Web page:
Naval Fleet School (Pacific) Conducts Demolition Trainings

Map showing Bentinck Island. Photo by Lookout Navy News

Kateryna Bandura 
Editor 

This past week, regular and reserve force boatswains from the west coast got to detonate explosives at the site of a former leper colony.

Eleven students participated in demolition trainings on the Bentinck Island range June 27-30, under the watchful eye of highly trained instructors. The Rank Qualification Sailor Third Class (RQS3) course marks the beginning of the Boatswain trade training.

Chief Petty Officer Second Class (CPO2) Scott Colburn, Sea Division Chief Petty Officer, said the training went very well. “The group was highly motivated, even during a short training pause for a pod of Southern Vancouver Island resident killer whales passing through the area,” he said.

During the demolition training, boatswains learn to carefully use explosives so that once employed on a ship, they can use these techniques to safely sink a derelict boat or a half-sunk shipping container, said CPO2 Colburn.

The training is conducted throughout the year as part of the Boatswain trade. Before entering live demolition training, all students must pass the safety exam with a threshold passing grade of 100 per cent.

CPO2 Colburn said demolitions training ranges from the rudimentary to more complex concepts. “It starts with identifying the basic parts and pieces, safety and safe handling procedures, and then moves on to basic charge creation using visual aids and dummy training aids,” he said.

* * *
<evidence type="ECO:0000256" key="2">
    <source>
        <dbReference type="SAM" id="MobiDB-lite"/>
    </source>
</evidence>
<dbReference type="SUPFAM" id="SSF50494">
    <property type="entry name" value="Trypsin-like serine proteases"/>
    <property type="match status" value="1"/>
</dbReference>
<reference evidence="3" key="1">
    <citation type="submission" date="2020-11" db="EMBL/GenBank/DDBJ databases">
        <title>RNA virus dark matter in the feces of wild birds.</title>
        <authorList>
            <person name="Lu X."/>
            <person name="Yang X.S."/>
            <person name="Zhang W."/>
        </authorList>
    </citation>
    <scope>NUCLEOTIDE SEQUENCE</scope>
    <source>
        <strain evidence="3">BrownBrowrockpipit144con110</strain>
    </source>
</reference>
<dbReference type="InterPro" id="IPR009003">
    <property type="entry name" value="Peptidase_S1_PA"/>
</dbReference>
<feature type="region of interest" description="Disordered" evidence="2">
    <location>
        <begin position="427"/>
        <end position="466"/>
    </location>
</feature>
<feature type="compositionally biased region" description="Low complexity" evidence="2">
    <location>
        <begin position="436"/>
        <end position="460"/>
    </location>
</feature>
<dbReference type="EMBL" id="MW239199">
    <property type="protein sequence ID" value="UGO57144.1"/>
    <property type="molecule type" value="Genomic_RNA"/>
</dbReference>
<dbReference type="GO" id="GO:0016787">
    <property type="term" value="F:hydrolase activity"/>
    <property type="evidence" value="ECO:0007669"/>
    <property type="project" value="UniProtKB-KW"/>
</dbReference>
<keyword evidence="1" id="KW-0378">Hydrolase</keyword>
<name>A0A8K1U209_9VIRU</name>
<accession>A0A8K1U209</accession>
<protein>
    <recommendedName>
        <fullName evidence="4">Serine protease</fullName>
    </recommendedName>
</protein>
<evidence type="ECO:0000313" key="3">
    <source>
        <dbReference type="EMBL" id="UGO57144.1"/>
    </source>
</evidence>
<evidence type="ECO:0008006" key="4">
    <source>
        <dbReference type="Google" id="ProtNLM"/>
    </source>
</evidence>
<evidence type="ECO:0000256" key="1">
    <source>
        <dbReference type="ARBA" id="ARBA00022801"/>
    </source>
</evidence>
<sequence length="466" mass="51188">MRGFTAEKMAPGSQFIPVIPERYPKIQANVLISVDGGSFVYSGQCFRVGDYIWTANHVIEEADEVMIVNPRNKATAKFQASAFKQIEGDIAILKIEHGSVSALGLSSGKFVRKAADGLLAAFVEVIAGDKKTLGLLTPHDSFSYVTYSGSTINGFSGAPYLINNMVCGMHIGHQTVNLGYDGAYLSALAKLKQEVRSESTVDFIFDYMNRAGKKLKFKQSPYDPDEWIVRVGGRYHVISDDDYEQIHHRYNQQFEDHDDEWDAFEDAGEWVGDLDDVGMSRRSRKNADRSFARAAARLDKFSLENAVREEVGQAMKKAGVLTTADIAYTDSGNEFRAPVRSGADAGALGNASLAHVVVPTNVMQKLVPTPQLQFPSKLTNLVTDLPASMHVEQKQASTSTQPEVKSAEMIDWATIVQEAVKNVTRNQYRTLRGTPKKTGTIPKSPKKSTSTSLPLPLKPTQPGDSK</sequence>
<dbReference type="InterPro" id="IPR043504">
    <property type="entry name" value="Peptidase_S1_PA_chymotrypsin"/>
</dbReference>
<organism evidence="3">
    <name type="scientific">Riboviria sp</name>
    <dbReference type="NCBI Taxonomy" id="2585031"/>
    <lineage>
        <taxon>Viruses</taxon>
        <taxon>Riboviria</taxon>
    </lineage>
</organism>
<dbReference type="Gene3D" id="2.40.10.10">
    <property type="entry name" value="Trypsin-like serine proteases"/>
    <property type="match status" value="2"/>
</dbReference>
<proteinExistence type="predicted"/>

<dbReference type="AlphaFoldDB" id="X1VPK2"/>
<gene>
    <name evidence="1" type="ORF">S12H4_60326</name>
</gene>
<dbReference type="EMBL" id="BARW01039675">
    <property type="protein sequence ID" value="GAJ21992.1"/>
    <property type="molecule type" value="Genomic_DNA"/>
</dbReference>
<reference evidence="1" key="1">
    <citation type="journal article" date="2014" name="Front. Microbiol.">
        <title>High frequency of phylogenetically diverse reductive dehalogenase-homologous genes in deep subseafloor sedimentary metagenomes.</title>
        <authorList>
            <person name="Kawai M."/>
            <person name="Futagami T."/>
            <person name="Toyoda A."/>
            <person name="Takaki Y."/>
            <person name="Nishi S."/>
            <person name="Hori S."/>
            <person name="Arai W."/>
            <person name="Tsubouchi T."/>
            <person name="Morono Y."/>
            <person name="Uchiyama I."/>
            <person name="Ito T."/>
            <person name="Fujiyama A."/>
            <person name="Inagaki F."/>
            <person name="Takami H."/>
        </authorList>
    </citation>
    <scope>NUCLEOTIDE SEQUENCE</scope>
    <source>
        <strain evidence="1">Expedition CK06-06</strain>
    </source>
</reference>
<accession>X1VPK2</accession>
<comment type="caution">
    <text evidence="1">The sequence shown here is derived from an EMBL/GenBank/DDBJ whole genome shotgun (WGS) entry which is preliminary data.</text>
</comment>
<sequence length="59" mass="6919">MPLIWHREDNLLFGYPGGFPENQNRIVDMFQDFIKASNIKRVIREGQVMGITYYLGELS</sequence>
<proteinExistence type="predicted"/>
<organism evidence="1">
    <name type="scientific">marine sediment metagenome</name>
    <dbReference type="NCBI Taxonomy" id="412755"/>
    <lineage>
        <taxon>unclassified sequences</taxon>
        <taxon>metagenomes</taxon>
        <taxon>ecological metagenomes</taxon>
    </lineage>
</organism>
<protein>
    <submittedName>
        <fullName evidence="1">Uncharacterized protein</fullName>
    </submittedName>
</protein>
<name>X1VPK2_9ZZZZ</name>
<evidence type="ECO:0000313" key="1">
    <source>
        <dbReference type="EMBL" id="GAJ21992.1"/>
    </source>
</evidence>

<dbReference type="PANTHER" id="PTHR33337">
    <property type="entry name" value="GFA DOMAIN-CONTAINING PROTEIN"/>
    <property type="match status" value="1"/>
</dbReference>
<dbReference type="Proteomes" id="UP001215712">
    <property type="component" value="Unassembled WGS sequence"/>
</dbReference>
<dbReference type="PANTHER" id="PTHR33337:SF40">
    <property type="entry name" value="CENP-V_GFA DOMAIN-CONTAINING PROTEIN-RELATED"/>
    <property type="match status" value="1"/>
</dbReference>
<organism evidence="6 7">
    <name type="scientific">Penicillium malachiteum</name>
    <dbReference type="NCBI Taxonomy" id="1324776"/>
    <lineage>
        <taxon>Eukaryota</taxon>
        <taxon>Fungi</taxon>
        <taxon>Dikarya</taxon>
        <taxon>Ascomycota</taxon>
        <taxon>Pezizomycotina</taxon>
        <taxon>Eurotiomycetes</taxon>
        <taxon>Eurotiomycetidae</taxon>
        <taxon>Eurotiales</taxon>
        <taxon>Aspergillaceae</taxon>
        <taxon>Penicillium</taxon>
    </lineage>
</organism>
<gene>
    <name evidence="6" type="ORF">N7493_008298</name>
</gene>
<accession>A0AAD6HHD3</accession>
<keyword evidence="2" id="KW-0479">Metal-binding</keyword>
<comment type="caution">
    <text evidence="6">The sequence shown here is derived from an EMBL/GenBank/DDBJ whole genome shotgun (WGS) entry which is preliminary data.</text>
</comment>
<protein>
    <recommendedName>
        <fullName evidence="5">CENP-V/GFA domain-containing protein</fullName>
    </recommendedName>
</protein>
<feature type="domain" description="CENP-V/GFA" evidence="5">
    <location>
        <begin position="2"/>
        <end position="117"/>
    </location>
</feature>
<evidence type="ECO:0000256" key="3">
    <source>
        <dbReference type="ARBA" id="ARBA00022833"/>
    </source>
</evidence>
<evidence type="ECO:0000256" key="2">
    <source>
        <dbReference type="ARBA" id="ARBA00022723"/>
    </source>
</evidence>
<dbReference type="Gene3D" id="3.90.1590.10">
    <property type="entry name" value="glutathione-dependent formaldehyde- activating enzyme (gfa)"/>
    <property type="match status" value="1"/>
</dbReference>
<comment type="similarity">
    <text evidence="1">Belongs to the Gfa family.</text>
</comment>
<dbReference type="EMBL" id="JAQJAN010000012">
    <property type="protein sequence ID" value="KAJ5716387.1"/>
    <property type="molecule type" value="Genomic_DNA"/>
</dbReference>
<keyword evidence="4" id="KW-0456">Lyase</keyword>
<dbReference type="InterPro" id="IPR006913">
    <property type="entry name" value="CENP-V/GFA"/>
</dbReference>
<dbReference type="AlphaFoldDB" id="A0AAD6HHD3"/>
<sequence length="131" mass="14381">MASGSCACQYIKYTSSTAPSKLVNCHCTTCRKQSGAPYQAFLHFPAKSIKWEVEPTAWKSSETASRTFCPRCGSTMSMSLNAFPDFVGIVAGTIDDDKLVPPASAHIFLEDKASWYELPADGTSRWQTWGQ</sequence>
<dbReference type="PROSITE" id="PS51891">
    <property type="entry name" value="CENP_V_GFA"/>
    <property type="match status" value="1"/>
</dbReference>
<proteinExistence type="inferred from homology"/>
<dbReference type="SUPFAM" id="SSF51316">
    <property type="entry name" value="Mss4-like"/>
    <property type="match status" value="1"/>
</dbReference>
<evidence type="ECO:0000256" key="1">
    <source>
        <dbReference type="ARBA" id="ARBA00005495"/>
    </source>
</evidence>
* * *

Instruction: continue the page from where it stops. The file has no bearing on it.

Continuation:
All safety precautions are taken around the training, he assured. “Highly trained supervisors from Naval Fleet School (Pacific)’s (NFS(P)) Seamanship Division ensure training is carried out safely,” he said. “Personnel is properly trained. Appropriate safety arcs and distances are accurately calculated and observed based on the size of the charge and the type of material being demolished.”

Furthermore, CPO2 Colburn said, safety boats are posted off Bentinck Island to ensure no civilian boats cross the safety perimeter while the range is live.

NFS(P) also works closely with Formation Safety and Environment (FSE) to ensure demolition training has a minimal effect on Bentinck Island’s wildlife. “The FSE team collects sound data via a hydrophone to verify the sound created above the water is not hazardous to marine mammals under the water,” CPO2 Colburn said.

Before detonating any explosives, NFS(P) ensures the area around Bentinck Island is clear of marine mammals. The Marine Mammal Observation team has the final say on when the training can proceed.

“This ensures we are not detonating explosives when there are any marine mammals inside the measured safety arcs,” CPO2 Colburn said.

Before demolition training takes place, public service announcements are posted and local authorities are notified of the day’s activities. The School will be conducting another RQS3 Demolitions training course starting July 11, unless indicated otherwise by the fire index.

A dramatic military explosion. Stock photo

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